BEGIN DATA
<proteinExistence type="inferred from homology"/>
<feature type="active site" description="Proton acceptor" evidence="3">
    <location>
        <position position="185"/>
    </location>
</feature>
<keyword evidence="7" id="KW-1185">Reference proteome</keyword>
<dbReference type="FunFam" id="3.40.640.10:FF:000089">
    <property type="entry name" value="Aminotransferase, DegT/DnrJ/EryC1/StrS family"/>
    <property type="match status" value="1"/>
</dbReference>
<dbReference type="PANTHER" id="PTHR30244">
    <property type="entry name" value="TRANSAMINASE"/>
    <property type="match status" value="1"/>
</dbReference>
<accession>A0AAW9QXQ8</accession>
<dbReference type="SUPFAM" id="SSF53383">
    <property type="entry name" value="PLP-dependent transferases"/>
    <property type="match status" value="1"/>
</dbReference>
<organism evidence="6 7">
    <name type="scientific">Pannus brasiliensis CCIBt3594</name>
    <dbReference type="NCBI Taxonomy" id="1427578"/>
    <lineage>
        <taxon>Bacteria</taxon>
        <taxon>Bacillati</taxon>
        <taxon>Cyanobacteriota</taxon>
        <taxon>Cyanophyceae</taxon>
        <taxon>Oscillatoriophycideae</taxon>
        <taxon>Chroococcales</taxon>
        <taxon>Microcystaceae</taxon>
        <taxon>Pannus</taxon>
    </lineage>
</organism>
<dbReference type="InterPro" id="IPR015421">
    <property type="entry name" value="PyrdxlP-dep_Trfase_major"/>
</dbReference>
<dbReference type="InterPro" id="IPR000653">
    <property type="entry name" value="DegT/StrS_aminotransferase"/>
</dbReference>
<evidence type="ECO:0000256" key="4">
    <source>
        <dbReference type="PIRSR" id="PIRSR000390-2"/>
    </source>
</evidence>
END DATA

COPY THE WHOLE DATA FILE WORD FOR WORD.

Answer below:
<proteinExistence type="inferred from homology"/>
<feature type="active site" description="Proton acceptor" evidence="3">
    <location>
        <position position="185"/>
    </location>
</feature>
<keyword evidence="7" id="KW-1185">Reference proteome</keyword>
<dbReference type="FunFam" id="3.40.640.10:FF:000089">
    <property type="entry name" value="Aminotransferase, DegT/DnrJ/EryC1/StrS family"/>
    <property type="match status" value="1"/>
</dbReference>
<dbReference type="PANTHER" id="PTHR30244">
    <property type="entry name" value="TRANSAMINASE"/>
    <property type="match status" value="1"/>
</dbReference>
<accession>A0AAW9QXQ8</accession>
<dbReference type="SUPFAM" id="SSF53383">
    <property type="entry name" value="PLP-dependent transferases"/>
    <property type="match status" value="1"/>
</dbReference>
<organism evidence="6 7">
    <name type="scientific">Pannus brasiliensis CCIBt3594</name>
    <dbReference type="NCBI Taxonomy" id="1427578"/>
    <lineage>
        <taxon>Bacteria</taxon>
        <taxon>Bacillati</taxon>
        <taxon>Cyanobacteriota</taxon>
        <taxon>Cyanophyceae</taxon>
        <taxon>Oscillatoriophycideae</taxon>
        <taxon>Chroococcales</taxon>
        <taxon>Microcystaceae</taxon>
        <taxon>Pannus</taxon>
    </lineage>
</organism>
<dbReference type="InterPro" id="IPR015421">
    <property type="entry name" value="PyrdxlP-dep_Trfase_major"/>
</dbReference>
<dbReference type="InterPro" id="IPR000653">
    <property type="entry name" value="DegT/StrS_aminotransferase"/>
</dbReference>
<evidence type="ECO:0000256" key="4">
    <source>
        <dbReference type="PIRSR" id="PIRSR000390-2"/>
    </source>
</evidence>